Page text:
Current trends in conservative and minimally invasive dentistry (MID) emphasize the reversal and repair of the active caries process as a first step to restoring the diseased tissue. Enamel remineralization is an accepted phenomenon with established mechanisms, but dentin remineralization strategies are at an early stage of development. Results from the prior period have shown substantial recovery of the hydrated carious tissues mechanical properties, which we have termed "functional remineralization." If functional remineralization can be clinically achieved, it would become a key strategy in MID with the eventual outcome of improved oral health care and lower costs. In support of this goal, , new knowledge on basic biomineralization mechanisms has emerged, and has inspired new approaches that achieve appropriate remineralization within collagen fibrils (intrafibrillar) and between the fibrils (extrafibrillar) to improve the functional remineralization of carious dentin structures. We propose to continue the UCSF-Univ. of Florida collaboration established in the prior period, which will include:
Aim 1 a) enhancing the polymer-induced liquid-precursor (PILP) process that has successfully mineralized a variety of collagen matrices, and shown significant functional remineralization of artificial caries lesions. b) extending PILP by potential synergisti approaches including other polyanionic polymers and constant composition methods. c) studying the structure of carious dentin zones to determine their role in limitations of the remineralization process. d) defining microstructural variations in normal and functionally remineralized dentin.
Aim 2 evaluates dentin collagen mineralization in model systems including mouse models that lack critical non-collagenous proteins to gain insight into mineralization mechanisms of the collagen scaffold.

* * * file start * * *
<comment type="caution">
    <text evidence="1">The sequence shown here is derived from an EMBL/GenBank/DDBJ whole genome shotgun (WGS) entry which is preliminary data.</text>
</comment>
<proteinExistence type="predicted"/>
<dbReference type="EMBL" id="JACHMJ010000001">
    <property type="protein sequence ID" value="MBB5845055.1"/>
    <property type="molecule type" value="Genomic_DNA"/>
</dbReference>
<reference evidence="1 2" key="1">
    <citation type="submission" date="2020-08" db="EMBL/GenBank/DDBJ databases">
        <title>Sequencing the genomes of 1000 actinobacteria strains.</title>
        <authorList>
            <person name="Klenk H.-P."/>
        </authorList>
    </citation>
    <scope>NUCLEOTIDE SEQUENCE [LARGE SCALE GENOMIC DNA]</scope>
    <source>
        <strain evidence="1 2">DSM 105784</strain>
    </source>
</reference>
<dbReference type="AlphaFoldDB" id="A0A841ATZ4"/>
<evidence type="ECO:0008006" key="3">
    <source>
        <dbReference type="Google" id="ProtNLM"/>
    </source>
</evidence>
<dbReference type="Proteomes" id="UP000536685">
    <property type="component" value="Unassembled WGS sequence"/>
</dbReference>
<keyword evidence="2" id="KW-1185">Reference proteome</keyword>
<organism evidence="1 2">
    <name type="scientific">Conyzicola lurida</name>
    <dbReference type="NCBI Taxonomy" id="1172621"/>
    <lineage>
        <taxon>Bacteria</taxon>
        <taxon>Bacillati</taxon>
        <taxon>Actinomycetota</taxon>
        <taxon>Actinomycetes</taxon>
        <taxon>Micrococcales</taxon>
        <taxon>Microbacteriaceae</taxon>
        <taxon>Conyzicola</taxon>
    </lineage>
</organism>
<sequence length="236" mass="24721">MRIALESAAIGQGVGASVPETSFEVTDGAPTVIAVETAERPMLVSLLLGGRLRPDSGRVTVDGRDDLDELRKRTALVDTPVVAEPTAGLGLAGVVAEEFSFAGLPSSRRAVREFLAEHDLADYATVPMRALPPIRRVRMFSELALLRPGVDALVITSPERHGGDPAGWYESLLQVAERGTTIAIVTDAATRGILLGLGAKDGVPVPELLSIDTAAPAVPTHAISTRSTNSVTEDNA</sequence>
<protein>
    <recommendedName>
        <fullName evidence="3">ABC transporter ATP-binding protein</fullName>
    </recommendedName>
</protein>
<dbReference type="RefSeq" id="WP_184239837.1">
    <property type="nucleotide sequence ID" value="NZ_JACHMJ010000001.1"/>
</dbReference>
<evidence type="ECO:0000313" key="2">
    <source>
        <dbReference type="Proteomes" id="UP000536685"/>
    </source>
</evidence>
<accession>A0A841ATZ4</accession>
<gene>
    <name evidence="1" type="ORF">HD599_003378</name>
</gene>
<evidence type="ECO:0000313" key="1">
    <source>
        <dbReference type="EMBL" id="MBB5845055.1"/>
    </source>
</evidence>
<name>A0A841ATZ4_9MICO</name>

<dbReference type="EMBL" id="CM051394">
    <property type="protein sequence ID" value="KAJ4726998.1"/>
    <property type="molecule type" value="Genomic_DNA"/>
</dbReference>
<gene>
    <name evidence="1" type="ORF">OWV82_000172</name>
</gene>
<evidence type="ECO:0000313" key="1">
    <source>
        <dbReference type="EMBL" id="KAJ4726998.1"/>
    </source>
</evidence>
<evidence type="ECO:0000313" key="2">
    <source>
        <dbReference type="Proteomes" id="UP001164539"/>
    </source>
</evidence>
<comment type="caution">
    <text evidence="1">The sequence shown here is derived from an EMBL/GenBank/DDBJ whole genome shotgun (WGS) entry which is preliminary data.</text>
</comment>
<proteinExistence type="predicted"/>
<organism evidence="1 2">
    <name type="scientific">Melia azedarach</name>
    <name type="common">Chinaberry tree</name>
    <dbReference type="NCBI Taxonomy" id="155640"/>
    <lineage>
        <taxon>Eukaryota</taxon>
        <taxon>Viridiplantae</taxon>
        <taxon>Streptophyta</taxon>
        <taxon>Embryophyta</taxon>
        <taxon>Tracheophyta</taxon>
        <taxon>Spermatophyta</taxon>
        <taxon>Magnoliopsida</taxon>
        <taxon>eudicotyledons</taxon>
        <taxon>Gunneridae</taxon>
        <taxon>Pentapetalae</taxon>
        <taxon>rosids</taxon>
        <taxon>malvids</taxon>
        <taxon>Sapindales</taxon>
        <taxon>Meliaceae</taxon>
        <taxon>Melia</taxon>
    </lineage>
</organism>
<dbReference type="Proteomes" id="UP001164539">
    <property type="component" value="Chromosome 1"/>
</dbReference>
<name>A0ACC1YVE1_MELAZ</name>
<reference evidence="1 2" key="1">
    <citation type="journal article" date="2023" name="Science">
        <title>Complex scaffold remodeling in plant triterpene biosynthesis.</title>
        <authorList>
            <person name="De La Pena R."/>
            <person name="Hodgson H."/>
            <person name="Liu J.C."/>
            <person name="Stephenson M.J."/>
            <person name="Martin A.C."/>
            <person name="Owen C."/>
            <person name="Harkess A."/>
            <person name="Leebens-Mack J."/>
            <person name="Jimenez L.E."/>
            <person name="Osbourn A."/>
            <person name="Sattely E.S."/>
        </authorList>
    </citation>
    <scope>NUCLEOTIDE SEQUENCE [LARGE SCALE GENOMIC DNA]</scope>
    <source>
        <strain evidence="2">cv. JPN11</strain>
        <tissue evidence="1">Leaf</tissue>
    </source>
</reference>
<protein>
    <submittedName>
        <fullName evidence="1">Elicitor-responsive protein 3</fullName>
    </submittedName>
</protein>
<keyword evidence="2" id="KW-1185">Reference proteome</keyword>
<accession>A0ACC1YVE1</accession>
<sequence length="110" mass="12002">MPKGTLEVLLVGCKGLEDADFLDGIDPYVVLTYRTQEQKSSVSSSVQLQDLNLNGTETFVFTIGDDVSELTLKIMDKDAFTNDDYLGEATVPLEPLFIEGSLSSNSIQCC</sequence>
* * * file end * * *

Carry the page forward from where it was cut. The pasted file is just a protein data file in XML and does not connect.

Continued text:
Aim 3 a) applies the improvements from Aims 1 and insights from Aim 2 to applications in two in vitro models of natural human caries that progressively move towards clinical application.
Aim 4 establishes that functional remineralization as indicated by AFM-based nanoindentation testing of hydrated tissue also reflects properties at clinically relevant sizes by use of 4-point bending tests combined with Micro X- ray Computed Tomography. To carry out this work we have established a talented team of SF Bay area investigators from UCSF, LBNL and SSRL, as well as our Florida collaborators who developed the PILP process. The proposed studies will build on our progress and translate the emerging understanding of mechanisms in biomineralization so that we can optimize remineralization kinetics and restoration of dentin caries and move toward a clinically relevant delivery system. Establishing methods to functionally remineralize dentin caries thereby restoring the mechanical properties of the hydrated tissue will minimize conventional restorative treatment and maximize conservation of tooth structure.
Dental caries (tooth decay) is the most common infectious disease and untreated disease ranges from about 20% in children 2-5 years to 26% in adults age 20-64 (http://www.cdc.gov/nchs/FASTATS/dental.htm). Although enamel caries may be remineralized in its early stages, once caries has reached the dentin, the tissue that forms the bulk of the tooth, standard conservative treatments require restoration (drill and fill). This projct develops methods to functionally remineralize dentin caries, restoring the mechanical properties of the hydrated tissue and thereby minimizing conventional restorative treatment and maximizing conservation of tooth structure.
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